1. If the therapist has reasonable suspicion that a minor/child, elderly person, or disabled person is being abused or neglected, the therapist must report this to the appropriate agency.
    2. If the therapist believes a patient is threatening serious bodily harm to another, he/she is required to take protective actions, which may include notifying the potential victim, notifying the police, and/or seeking appropriate hospitalization for the patient.
    3. If the therapist believes a patient is threatening serious bodily harm to him/herself, the therapist may be required to seek hospitalization for the patient, or to contact family members or others who can provide protection.
Information Accessible by Our Office Manager and Support Staff: Our Office Manager interfaces regularly with new and current patients. Our office Support Staff (e.g., billing service, IT consultant, etc.) works behind the scenes to enhance patient services and ensure administrative efficiency. In the course performing their professional responsibilities, our Office Manager and Support Staff may have access to practical information in your clinical record necessary to perform adequately their work responsibilities; this information includes but is not limited to the following:
  • Identifying information (e.g., name, date of birth, etc.)
  • Contact information (e.g., phone number(s), e-mail address, mailing address, etc.)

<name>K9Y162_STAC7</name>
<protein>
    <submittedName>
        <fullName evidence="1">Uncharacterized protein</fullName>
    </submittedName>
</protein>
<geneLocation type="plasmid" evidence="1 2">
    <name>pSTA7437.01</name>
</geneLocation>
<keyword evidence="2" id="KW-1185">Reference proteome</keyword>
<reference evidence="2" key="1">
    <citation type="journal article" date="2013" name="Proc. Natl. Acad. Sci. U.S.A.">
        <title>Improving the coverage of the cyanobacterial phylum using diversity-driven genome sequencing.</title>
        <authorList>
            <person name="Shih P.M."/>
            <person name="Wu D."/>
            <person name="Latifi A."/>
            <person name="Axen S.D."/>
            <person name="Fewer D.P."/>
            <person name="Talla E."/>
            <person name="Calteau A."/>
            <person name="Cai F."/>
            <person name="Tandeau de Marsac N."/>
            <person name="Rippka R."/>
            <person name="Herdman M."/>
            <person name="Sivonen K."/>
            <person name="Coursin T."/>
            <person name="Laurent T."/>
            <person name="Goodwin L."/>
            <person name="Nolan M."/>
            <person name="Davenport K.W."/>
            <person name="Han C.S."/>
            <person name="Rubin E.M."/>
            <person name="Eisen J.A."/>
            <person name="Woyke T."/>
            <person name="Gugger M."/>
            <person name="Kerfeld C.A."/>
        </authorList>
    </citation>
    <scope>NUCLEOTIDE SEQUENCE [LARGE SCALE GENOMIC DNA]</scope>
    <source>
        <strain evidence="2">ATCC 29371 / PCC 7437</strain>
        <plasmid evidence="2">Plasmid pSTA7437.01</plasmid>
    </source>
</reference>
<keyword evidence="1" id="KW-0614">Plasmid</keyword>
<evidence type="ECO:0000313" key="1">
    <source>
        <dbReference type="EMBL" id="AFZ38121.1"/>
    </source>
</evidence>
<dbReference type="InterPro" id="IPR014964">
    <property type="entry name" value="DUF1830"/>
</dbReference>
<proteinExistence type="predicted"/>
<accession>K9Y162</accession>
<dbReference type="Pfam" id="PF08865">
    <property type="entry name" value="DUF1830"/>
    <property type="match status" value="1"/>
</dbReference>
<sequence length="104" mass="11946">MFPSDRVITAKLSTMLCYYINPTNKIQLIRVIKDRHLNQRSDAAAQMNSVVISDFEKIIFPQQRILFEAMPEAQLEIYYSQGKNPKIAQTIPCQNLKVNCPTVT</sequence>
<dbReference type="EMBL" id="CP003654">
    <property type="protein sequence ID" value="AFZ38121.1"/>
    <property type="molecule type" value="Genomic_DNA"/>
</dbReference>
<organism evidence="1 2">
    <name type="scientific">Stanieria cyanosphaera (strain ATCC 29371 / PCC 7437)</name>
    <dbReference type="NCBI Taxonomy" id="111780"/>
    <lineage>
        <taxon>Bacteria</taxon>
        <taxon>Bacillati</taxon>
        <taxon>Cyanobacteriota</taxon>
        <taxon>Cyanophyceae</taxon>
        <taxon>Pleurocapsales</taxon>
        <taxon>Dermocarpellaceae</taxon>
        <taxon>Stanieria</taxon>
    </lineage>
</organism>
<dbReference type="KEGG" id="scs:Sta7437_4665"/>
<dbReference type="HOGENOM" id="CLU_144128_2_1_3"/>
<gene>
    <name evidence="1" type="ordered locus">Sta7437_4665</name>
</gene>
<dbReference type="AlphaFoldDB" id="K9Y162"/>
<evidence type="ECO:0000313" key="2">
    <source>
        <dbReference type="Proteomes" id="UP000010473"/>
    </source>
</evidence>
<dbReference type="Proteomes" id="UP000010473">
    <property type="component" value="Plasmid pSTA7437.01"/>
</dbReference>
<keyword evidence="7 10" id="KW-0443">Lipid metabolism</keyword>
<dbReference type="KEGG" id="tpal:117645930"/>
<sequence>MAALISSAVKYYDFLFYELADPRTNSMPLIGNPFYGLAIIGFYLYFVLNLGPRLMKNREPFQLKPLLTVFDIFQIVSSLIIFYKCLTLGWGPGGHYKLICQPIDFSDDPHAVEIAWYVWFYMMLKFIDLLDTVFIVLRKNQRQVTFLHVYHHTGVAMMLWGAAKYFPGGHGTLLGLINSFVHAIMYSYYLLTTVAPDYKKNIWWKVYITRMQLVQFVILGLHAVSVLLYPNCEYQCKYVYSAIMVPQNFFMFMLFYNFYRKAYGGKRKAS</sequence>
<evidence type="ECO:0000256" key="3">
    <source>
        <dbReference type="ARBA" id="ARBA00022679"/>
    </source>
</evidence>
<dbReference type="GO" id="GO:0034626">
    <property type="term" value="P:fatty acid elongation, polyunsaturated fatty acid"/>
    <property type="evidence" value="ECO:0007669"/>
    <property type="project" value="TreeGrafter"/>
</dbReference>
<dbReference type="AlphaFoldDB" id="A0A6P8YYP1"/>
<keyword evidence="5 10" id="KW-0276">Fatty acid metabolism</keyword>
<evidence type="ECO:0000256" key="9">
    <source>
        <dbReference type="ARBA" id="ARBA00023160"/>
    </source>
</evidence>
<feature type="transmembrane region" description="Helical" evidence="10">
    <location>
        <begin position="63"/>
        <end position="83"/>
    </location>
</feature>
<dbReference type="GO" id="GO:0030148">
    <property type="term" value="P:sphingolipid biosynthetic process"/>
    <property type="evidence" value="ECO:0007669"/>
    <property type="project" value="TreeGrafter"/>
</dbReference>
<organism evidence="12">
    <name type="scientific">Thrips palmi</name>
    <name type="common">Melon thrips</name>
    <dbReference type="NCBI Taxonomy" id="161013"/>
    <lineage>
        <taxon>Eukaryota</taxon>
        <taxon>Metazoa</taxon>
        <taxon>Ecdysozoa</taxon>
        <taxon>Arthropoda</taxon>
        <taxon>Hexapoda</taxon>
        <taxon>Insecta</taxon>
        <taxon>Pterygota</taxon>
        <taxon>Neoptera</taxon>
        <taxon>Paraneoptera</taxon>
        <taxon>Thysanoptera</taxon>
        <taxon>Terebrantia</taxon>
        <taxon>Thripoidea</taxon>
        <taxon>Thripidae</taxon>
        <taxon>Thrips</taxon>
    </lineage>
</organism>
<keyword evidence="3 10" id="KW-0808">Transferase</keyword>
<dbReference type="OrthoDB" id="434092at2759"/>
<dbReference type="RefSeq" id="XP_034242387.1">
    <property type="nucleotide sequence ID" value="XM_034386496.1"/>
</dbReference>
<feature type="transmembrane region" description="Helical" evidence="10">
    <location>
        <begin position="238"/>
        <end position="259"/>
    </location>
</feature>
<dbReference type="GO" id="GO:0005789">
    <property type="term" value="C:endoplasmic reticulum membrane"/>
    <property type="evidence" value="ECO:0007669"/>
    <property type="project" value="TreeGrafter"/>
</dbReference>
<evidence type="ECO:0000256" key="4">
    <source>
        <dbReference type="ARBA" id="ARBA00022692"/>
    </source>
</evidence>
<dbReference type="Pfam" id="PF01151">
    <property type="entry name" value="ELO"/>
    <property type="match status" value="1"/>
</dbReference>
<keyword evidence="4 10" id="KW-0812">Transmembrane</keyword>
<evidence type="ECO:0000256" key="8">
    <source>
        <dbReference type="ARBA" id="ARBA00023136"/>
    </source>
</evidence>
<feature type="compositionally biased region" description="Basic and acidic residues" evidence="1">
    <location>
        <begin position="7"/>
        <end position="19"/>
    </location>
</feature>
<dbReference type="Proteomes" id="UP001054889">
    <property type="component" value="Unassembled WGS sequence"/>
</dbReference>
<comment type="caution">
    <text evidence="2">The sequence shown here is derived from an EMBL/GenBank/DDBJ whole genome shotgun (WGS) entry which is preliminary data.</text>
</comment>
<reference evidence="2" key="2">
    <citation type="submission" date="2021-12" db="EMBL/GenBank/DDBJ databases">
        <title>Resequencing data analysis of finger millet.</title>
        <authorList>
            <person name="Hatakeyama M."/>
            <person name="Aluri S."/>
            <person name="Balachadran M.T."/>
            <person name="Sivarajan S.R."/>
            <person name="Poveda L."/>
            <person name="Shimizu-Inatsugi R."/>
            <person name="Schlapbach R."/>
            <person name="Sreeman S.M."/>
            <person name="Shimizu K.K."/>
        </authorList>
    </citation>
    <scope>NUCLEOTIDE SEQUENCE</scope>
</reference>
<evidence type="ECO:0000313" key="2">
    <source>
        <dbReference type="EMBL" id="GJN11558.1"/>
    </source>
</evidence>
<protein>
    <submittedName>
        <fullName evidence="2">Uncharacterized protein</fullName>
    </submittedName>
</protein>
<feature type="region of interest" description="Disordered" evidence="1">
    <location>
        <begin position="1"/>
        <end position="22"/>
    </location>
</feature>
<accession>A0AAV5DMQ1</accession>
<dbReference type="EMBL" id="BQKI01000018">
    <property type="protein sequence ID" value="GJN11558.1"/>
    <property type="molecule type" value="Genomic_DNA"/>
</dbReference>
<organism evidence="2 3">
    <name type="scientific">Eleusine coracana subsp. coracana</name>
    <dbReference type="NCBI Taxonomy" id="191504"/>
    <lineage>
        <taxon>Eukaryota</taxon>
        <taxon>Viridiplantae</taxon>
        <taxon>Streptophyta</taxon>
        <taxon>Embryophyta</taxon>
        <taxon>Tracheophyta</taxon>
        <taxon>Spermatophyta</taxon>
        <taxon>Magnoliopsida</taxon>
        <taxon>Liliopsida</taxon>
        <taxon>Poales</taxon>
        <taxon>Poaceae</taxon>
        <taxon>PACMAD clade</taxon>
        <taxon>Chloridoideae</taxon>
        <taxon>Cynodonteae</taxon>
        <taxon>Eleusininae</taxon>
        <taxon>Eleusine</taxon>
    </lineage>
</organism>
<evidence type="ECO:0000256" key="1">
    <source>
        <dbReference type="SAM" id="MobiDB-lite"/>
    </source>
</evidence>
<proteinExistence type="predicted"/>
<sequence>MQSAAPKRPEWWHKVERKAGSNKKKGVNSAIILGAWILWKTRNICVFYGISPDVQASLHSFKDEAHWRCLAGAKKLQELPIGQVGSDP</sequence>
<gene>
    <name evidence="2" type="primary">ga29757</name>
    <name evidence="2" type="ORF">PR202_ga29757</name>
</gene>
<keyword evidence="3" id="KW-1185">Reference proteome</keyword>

• Patient Forms (e.g., Authorization to Release Information; General Information; Therapy Contract and Office Policies, etc.)
  • Intake information (typically gathered during initial session)
  • Billing information (e.g., statements, which may include diagnostic codes; outstanding balances; payment history, etc.)
Our Office Manager and Support Staff will not have access to your progress notes. Moreover, all staff employed by or working as an independent contractor with Therapy Dallas have signed a written agreement to keep confidential any and all information listed above.


We are required by both the law and the standards of our profession to maintain appropriate treatment records. These may include diagnosis, therapy goals, progress in treatment, documentation of mandated disclosures (e.g., report of child abuse), and other information. You have a right to review and/or receive a copy of your records unless doing so would be likely to cause you substantial harm, endanger your life or physical safety, or pose a significant risk of harm to another individual. Alternately, our office can prepare an appropriate summary of these records. Given their inclusion of professional language, these records may be difficult to interpret or understand. If you wish to review your records, we recommend you review them in your therapist's presence, to allow for adequate discussion of their content.